Children and adolescents with sickle cell disease also must cope with restrictions on their physical activity. In general, they should be allowed to participate in any sport commensurate with their physical ability, but they must be careful to avoid overexertion, dehydration and extremes of temperature. They must learn to stop at the first sign of fatigue.

Adolescents should be reassured that they will have catch-up growth, so that their adult size will be in the average range. They need to know that they have only minor career limitations and that overall life expectancy for persons with sickle cell disease is increasing.

Adolescents with sickle cell disease should be given careful genetic counseling, as well as specific advice on contraception and family planning. They should also be encouraged to take charge of their disease, rather than have constraints thrust upon them.

Recommendations are best offered in the form of education of the adolescent about the disease, education of the family and the school about the needs of the adolescent, and preparation of the adolescent for the transition to adult life and adult medical care.13 In the case of the family physician, continuity of outpatient services for the adolescent is already in place, and the only requirement may be introduction of the adolescent to adult inpatient services at or before the time of hospitalization. There can be many differences between adult inpatient care and the highly nurturing environment of a pediatric service. Peer support groups can be particularly helpful for the adolescent.

The Author

DORIS L. WETHERS, M.D., is professor of clinical pediatrics at Columbia University College of Physicians and Surgeons, New York, N.Y. She received her medical degree from Yale University School of Medicine, New Haven, Conn., and completed her pediatric training at Bellevue Hospital Center and Kings County Hospital Center, New York, N.Y. Dr. Wethers founded the Comprehensive Sickle Cell Program at St. Luke's–Roosevelt Hospital Center, New York, N.Y., and served as its director from 1978 to 2000. Dr. Wethers has provided medical care to patients with sickle cell disease for more than 35 years and has engaged in a number of clinical research projects.

Address correspondence to Doris L. Wethers, M.D., 120 Cabrini Blvd., Apt. 57, New York, NY 10033. Reprints are not available from the author.

REFERENCES

1. Bowman JE, Murray RF Jr. Genetic variation and disorders in peoples of African origin. Baltimore: Johns Hopkins University Press, 1990:196–201.

2. Herrick JB. Peculiar elongated and sickle-shaped red blood corpuscles in a case of severe anemia. Arch Intern Med. 1910;6:517–21.

3. Serjeant GR, Grandison Y, Lowrie Y, Mason K, Phillips J, Serjeant BE, et al. The development of haematological changes in homozygous sickle cell disease: a cohort study from birth to 6 years. Br J Haematol. 1981;48:533–43.

4. Gaston M, Rosse WF. The Cooperative Study of Sickle Cell Disease: review of study design and objectives. Am J Pediatr Hematol Oncol. 1982;4(2):197–201.

5. Gaston MH, Verter JI, Woods G, Pegelow C, Kelleher J, Presbury G, et al. Prophylaxis with oral penicillin in children with sickle cell anemia. A randomized trial. N Engl J Med. 1986;314:1593–9.

6. Consensus conference. Newborn screening for sickle cell disease and other hemoglobinopathies. JAMA. 1987;258:1205–9.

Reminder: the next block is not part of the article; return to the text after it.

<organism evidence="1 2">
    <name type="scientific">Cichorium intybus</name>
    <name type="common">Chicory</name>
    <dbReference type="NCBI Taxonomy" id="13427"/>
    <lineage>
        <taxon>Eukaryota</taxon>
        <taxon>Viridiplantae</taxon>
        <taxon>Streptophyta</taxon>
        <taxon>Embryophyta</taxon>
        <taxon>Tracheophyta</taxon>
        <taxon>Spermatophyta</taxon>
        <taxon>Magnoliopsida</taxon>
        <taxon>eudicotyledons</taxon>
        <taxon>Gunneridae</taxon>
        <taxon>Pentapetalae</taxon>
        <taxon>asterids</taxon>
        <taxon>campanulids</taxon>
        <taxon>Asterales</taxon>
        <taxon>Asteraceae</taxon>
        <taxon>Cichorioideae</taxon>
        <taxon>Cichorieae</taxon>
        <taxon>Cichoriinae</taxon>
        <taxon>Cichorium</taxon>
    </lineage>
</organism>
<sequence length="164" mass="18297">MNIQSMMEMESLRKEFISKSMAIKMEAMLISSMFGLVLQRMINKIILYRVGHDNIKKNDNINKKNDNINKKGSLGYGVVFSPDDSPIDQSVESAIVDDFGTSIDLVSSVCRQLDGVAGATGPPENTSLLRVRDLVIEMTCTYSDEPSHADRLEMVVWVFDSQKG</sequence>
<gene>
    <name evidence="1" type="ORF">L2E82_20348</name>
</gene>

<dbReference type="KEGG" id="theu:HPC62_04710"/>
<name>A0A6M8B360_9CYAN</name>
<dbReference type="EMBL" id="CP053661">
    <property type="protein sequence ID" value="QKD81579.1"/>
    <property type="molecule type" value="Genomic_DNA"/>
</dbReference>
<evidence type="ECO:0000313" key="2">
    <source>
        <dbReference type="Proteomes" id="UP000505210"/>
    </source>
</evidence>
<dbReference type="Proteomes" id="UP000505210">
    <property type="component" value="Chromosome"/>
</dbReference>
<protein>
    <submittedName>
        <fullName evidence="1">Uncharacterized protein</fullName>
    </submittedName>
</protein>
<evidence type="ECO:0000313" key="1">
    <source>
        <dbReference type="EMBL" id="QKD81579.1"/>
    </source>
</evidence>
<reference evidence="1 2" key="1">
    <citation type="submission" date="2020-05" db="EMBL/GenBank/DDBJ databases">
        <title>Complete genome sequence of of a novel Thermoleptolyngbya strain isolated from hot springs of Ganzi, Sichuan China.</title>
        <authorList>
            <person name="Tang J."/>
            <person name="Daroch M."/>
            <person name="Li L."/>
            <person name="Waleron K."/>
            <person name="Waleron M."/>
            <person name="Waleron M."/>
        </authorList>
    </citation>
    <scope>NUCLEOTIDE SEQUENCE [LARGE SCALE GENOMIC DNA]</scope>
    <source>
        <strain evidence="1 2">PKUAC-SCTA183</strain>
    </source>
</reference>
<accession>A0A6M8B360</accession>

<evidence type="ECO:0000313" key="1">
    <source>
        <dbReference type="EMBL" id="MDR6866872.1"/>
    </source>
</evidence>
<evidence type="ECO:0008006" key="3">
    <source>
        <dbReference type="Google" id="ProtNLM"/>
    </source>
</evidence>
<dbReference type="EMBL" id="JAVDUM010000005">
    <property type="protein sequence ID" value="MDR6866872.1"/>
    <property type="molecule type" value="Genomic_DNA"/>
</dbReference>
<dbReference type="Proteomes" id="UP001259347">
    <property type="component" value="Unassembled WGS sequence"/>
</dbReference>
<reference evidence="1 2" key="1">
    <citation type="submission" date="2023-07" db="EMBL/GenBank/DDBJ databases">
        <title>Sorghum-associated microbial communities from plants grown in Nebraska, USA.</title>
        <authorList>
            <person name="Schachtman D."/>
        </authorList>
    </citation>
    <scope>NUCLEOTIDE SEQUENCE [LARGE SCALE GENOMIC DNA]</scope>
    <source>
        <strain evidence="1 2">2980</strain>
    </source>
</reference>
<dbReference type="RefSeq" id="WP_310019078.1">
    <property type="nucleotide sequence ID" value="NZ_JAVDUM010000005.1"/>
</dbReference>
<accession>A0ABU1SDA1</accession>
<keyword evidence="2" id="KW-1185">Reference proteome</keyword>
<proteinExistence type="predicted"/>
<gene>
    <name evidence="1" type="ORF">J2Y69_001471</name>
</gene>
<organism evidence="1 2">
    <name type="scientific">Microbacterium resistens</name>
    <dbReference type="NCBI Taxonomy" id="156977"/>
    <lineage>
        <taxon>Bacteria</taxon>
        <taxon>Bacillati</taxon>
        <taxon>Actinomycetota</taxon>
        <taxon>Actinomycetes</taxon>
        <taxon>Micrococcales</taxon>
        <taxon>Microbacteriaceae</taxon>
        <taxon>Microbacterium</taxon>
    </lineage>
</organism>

7. Sickle Cell Disease Guideline Panel. Sickle cell disease: screening, diagnosis, management, and counseling in newborns and infants. Rockville, Md.: U.S. Dept. of Health and Human Services, Agency for Health Care Policy and Research, 1993; AHCPR publication no. 93-0562.

8. Schechter AN, Noguchi CT. Sickle Hg polymer. In: Embury SH, et al., eds. Sickle cell disease: basic principles and clinical practice. New York: Raven, 1994:33–51.

9. Eaton WA, Hofrichter J. Sickle hemoglobin polymerization. In: Embury SH, et al., eds. Sickle cell disease: basic principles and clinical practice. New York: Raven, 1994:53–87.

10. Mohandas N, Hebbel R. Pathogenesis of hemolytic anemia. In: Embury SH, et al., eds. Sickle cell disease: basic principles and clinical practice. New York: Raven, 1994:327–34.

11. Hebbel RP, Yamada O, Moldow CF, Jacob HS, White JG, Eaton JW. Abnormal adherence of sickle erythrocytes to cultured vascular endothelium: possible mechanism for microvascular occlusion in sickle cell disease. J Clin Invest. 1980;65:154–60.

12. Hofstra TC, Kalra VK, Meiselman HJ, Coates TD. Sickle erythrocytes adhere to polymorphonuclear neutrophils and activate the neutrophil respiratory burst. Blood. 1996;87:4440–7.

13. Thompson RJ, Gilk M, Keith BR, Gustafson KE, George LK, Kinney TR. Psychological adjustment of children with sickle cell disease: stability and change over a 10-month period. J Consult Clin Psychol. 1994;62:856–66.

14. Falletta JM, Woods GM, Verter JI, Buchanan GR, Pegelow CH, Iyer RV, et al. Discontinuing penicillin prophylaxis in children with sickle cell anemia. Prophylactic Penicillin Study II. J Pediatr. 1995;127:685–90.

15. O'Brien KL, Winkelstein JA, Santosham M, Swift A, Dover GT, Eskenazi A, et al. Immunogenicity of a pneumococcal protein conjugate vaccine in infants with sickle cell disease [Abstract]. Presented at the American Pediatric Society and the Society for Pediatric Research 1996 meeting. Washington, D.C., May 6–10, 1996. Abstract no. 946. Pediatr Res. 1996;39:160A.

16. Wethers DL. Problems and complications in the adolescent with sickle cell disease. Am J Pediatr Hematol Oncol. 1982;4(1):47–53.

17. Kinney TR, Ware RE. The adolescent with sickle cell anemia. Hematol Oncol Clin North Am. 1996;10:1255–64.